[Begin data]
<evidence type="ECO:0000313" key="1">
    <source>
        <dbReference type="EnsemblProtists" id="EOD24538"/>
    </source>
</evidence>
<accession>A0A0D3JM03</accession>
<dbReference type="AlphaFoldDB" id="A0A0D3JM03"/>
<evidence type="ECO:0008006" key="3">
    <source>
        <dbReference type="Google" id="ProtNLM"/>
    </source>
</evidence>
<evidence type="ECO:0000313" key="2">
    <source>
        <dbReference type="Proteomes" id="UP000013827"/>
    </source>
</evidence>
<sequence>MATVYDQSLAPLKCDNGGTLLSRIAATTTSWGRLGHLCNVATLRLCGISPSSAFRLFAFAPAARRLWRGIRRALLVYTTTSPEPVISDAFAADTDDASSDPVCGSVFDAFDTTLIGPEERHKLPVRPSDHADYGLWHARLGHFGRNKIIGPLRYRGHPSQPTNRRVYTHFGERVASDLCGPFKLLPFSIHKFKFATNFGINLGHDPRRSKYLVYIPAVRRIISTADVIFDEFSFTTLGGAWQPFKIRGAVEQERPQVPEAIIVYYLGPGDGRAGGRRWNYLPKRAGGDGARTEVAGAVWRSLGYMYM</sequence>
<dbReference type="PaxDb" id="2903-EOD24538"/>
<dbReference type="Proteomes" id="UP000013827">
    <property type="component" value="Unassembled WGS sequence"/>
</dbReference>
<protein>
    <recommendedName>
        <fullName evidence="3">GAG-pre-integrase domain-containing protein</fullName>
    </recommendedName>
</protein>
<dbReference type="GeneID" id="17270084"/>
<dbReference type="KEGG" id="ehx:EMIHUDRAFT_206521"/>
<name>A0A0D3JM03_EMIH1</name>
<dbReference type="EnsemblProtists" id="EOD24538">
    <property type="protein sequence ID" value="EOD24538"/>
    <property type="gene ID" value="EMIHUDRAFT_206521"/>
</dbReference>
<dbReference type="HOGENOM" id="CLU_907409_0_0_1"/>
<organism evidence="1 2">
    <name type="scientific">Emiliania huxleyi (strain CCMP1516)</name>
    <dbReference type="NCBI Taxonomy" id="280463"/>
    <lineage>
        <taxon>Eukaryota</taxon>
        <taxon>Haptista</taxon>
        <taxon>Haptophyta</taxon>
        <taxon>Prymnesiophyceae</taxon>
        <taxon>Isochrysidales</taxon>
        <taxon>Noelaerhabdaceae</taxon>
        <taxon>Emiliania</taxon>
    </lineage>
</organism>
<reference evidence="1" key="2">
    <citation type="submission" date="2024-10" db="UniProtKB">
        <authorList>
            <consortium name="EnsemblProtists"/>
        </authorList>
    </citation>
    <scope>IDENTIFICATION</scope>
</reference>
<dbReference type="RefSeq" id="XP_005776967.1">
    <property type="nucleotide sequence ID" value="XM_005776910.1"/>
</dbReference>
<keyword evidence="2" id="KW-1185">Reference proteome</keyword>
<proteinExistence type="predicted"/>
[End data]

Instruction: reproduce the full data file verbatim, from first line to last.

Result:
<evidence type="ECO:0000313" key="1">
    <source>
        <dbReference type="EnsemblProtists" id="EOD24538"/>
    </source>
</evidence>
<accession>A0A0D3JM03</accession>
<dbReference type="AlphaFoldDB" id="A0A0D3JM03"/>
<evidence type="ECO:0008006" key="3">
    <source>
        <dbReference type="Google" id="ProtNLM"/>
    </source>
</evidence>
<evidence type="ECO:0000313" key="2">
    <source>
        <dbReference type="Proteomes" id="UP000013827"/>
    </source>
</evidence>
<sequence>MATVYDQSLAPLKCDNGGTLLSRIAATTTSWGRLGHLCNVATLRLCGISPSSAFRLFAFAPAARRLWRGIRRALLVYTTTSPEPVISDAFAADTDDASSDPVCGSVFDAFDTTLIGPEERHKLPVRPSDHADYGLWHARLGHFGRNKIIGPLRYRGHPSQPTNRRVYTHFGERVASDLCGPFKLLPFSIHKFKFATNFGINLGHDPRRSKYLVYIPAVRRIISTADVIFDEFSFTTLGGAWQPFKIRGAVEQERPQVPEAIIVYYLGPGDGRAGGRRWNYLPKRAGGDGARTEVAGAVWRSLGYMYM</sequence>
<dbReference type="PaxDb" id="2903-EOD24538"/>
<dbReference type="Proteomes" id="UP000013827">
    <property type="component" value="Unassembled WGS sequence"/>
</dbReference>
<protein>
    <recommendedName>
        <fullName evidence="3">GAG-pre-integrase domain-containing protein</fullName>
    </recommendedName>
</protein>
<dbReference type="GeneID" id="17270084"/>
<dbReference type="KEGG" id="ehx:EMIHUDRAFT_206521"/>
<name>A0A0D3JM03_EMIH1</name>
<dbReference type="EnsemblProtists" id="EOD24538">
    <property type="protein sequence ID" value="EOD24538"/>
    <property type="gene ID" value="EMIHUDRAFT_206521"/>
</dbReference>
<dbReference type="HOGENOM" id="CLU_907409_0_0_1"/>
<organism evidence="1 2">
    <name type="scientific">Emiliania huxleyi (strain CCMP1516)</name>
    <dbReference type="NCBI Taxonomy" id="280463"/>
    <lineage>
        <taxon>Eukaryota</taxon>
        <taxon>Haptista</taxon>
        <taxon>Haptophyta</taxon>
        <taxon>Prymnesiophyceae</taxon>
        <taxon>Isochrysidales</taxon>
        <taxon>Noelaerhabdaceae</taxon>
        <taxon>Emiliania</taxon>
    </lineage>
</organism>
<reference evidence="1" key="2">
    <citation type="submission" date="2024-10" db="UniProtKB">
        <authorList>
            <consortium name="EnsemblProtists"/>
        </authorList>
    </citation>
    <scope>IDENTIFICATION</scope>
</reference>
<dbReference type="RefSeq" id="XP_005776967.1">
    <property type="nucleotide sequence ID" value="XM_005776910.1"/>
</dbReference>
<keyword evidence="2" id="KW-1185">Reference proteome</keyword>
<proteinExistence type="predicted"/>